Occasionally alcohol "washes" -- or injections of alcohol into a muscle are used to reduce spasticity for a short period. This technique is most often used when physicians want to correct a developing contracture. Injecting alcohol into a muscle that is too short weakens the muscle for several weeks and gives time to work on lengthening the muscle through bracing, therapy, or casts. In some cases, if the contracture is detected early enough, this technique may avert the need for surgery.

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The following are a list of the most frequently used
antispasmodic drugs used to treat cerebral palsy:

Baclofen (Lioresal)

What is Baclofen?

Baclofen, (Lioresol ), was introduced in 1967 as an oral medication for the treatment of muscle spasticity. It is a muscle relaxant, frequently prescribed to treat cerebral palsy, multiple sclerosis and spinal cord injuries. In 1996 the FDA approved an injectable form of Baclofen which is given through an intravenous pump into the spinal cord. For more information about Baclofen therapy, see the following links:

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Dantrium (Dantrolene)

What is Dantrolene?

Dantrolene, or Dantrium, is a muscle relaxant that works by blocking the muscles' ability to contract. It is prescribed to treat muscle spasms caused by cerebral palsy, spinal cord injuries and multiple sclerosis. It is also used to treat malignant hyperthermia, a rise in body temperature caused by anesthesia.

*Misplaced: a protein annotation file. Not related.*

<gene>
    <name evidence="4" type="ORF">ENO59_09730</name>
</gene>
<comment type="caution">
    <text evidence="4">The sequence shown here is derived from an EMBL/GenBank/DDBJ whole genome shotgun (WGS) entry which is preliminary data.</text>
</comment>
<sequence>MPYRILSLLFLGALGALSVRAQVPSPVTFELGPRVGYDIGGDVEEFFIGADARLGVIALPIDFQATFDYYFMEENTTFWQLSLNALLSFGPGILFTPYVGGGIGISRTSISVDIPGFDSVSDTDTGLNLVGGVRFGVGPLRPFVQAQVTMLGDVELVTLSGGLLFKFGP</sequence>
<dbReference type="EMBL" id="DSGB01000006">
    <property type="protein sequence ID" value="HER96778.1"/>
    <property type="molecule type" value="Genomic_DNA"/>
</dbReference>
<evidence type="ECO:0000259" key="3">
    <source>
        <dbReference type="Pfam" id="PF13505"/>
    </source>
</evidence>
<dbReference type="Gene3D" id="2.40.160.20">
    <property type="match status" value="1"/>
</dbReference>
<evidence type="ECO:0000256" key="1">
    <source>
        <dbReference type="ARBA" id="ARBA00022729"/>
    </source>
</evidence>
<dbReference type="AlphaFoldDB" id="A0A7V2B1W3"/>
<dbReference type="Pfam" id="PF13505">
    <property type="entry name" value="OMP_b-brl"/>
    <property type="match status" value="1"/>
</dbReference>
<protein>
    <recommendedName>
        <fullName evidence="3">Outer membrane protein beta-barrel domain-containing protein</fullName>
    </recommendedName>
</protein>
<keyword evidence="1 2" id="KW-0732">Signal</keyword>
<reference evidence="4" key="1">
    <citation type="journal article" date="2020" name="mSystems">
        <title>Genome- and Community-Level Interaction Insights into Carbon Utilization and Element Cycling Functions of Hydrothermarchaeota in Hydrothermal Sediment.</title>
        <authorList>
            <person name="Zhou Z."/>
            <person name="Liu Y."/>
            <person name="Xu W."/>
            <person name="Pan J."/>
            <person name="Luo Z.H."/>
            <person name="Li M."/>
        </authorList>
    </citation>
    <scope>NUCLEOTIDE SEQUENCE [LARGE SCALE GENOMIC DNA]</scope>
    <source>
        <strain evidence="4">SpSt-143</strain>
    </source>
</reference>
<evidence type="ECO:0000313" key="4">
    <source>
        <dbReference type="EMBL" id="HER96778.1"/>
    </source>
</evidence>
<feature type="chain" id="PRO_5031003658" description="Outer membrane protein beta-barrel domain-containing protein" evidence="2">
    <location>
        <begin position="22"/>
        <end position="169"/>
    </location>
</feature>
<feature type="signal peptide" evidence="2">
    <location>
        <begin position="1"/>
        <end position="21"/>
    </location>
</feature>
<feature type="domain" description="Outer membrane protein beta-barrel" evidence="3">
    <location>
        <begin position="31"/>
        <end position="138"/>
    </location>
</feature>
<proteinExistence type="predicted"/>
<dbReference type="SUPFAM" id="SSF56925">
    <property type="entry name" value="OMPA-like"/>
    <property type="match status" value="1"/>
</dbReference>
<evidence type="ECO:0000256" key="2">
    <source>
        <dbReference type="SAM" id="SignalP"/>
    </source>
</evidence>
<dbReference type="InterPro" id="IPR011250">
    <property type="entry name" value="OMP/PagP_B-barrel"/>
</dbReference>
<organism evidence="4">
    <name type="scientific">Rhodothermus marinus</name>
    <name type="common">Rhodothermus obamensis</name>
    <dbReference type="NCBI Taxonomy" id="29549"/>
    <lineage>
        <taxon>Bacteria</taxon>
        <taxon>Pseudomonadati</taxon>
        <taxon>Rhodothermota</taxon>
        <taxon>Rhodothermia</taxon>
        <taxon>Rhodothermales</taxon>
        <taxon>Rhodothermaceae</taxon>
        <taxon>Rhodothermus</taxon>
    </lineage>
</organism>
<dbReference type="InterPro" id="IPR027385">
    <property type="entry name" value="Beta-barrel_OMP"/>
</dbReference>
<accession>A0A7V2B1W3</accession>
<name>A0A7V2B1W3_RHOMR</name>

For more information on Dantrolene see the following links:

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Botox (Botulinum toxin)

What is Botox?

Botox is the Botulinum toxin, which causes food poisoning. Botox injections are commonly used in cosmetic surgery to reduce wrinkles. These injections were first used to treat muscle spasm in people with hemifacial spasms. It was observed during this treatment that the injections reduced facial wrinkles. Recent clinical studies have shown that injecting Botox into the spastic muscles of cerebral palsy sufferers can bring relief by causing the muscles to relax.

  • How is it given?

    A small needle is used to inject BOTOX directly into the spastic muscle. Dosage is based on body weight. The injection is relatively painful and requires no anesthesia.

  • How can it help?

    Botox injections usually help reduce muscle spasticity, and can help support physical therapy. The effects of a Botox injection into a muscle usually last for approximately 12 weeks, after which time another injection is needed. If enough relaxation occurs following an injection, doctors may splint the limb, hoping to create a more permanent increased range of motion.